And if you are one of those people who are influenced by a city's weather, you might want to factor that in too.
My decision on where to go was easy. I'd always wanted to live in New York and wanted to see if I could make it there. And I love the novelty of snow.
As I discovered, it's only the tourists who wear the "I heart NY" shirts. The locals wear the "I hate NY" version. Everything that's great about New York can also be its downfall.
The extensive subway allows you to roam all across its five boroughs and never need a car. If you've ever wanted to know what it's like to be in a world class rugby scrum, boarding or alighting a New York subway train is a good emulation.
Rent prices don't seem to get lower the further away you get from town which makes living close to Manhattan a logical decision. The suburb I lived in had an unusual and alarming number of chemists, almost one on every corner. But if none of them work out for people, I guess there was the enormous funeral parlour on the main street.
I thought finding a job would there be hard, just not impossible. I started experiencing my own personal GFC - Gonna Freakin Cry. Things were far from easy and New York was certainly kicking me in the butt. I was smacked in the face with just how culturally different our countries really are.
It took a good two months to really get settled, sorted and score the lowest paying job of my life. Despite feeling sad and sorry for myself, I couldn't really complain about my situation, given the number of people who had recently lost their jobs.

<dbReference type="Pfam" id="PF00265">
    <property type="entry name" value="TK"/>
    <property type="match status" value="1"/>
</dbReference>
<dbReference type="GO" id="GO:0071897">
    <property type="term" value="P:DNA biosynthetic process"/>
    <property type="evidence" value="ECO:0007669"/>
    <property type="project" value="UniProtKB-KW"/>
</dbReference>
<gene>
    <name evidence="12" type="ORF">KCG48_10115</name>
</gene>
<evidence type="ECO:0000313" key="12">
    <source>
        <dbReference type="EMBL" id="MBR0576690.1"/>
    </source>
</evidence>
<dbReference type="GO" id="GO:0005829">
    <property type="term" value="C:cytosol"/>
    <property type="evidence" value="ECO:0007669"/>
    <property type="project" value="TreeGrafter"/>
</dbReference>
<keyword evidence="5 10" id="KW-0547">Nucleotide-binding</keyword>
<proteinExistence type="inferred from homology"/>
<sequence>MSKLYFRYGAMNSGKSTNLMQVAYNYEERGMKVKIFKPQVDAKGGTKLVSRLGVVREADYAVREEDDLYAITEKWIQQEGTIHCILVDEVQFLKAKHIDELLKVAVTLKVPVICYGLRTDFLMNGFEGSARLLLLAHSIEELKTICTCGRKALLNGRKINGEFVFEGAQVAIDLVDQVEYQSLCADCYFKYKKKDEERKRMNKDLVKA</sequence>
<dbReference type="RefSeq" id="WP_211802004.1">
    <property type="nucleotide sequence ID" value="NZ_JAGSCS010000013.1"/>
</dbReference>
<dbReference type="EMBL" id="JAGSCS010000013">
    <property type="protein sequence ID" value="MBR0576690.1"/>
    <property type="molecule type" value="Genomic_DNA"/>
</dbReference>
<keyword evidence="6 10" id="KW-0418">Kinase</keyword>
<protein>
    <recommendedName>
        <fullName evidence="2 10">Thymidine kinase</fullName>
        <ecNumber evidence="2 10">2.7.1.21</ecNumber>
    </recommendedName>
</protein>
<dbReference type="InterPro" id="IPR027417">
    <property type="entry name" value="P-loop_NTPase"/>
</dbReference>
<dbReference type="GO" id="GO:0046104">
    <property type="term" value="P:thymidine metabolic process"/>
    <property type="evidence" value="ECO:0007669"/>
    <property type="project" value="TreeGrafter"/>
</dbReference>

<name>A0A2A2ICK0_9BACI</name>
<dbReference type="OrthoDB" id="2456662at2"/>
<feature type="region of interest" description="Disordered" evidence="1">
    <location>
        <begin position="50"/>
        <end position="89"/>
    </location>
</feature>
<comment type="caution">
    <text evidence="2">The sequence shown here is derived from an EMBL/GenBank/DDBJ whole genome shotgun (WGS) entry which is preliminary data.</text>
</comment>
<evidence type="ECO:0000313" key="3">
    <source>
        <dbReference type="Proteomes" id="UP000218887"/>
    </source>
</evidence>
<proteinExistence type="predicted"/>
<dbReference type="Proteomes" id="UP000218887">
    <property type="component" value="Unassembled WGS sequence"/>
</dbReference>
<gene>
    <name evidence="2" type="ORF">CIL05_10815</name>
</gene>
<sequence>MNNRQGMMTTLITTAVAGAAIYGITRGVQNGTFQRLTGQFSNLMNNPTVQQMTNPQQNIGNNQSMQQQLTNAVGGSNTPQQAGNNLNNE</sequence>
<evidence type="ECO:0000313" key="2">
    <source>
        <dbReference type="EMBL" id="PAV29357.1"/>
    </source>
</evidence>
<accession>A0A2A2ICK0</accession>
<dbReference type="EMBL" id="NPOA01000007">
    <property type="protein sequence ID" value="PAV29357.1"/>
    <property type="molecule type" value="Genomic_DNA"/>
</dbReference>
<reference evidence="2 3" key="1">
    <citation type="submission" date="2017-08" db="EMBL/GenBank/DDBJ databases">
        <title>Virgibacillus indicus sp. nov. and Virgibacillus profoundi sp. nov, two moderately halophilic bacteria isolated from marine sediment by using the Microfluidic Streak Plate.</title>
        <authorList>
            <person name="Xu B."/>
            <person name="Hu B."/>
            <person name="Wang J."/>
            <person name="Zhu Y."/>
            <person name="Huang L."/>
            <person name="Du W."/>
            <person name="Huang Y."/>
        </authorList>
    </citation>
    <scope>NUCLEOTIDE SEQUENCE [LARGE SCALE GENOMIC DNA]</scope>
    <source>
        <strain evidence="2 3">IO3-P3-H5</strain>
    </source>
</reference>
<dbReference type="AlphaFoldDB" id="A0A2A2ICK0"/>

Eventually I was able to add some pretty amazing jobs and skills to the resume that I hadn't anticipated.
I found myself working with fashion labels and freakishly tall models at New York Fashion Week. I learnt how to gawk over celebrities while acting like I didn't really care.
I also learnt that models can eat the full catered buffet given the chance. It's not that they don't want to eat, it's just the smell of so much ego in the air can turn anyone off their lunch.
I also represented New York in ice skating, travelled around a few states competing with them and won some gold hardware for the mantelpiece.
My name also appeared in a booklet under a thank you list on the same page as Donald Trump for an event I worked on - except his name was in bold with "very special" added.
Whilst my experience was far from easy, in my mind, I made it in New York.
If nothing else, I've been left with copious amounts of anecdotes to tell my friends, like the time I was working on a photo shoot for an actor in Central Park.
A police officer, who was also a photography enthusiast, approached us to find out what was going on. He started to get involved and helped us with the lighting. We asked him what sort of things he usual likes to photograph. He said he enjoyed "shooting people". Much laughter.
I now don a "I feel rather moderate about NY" shirt.
But despite suffering ocular damage from all the eye rolling, I'd go back to the US in a blink.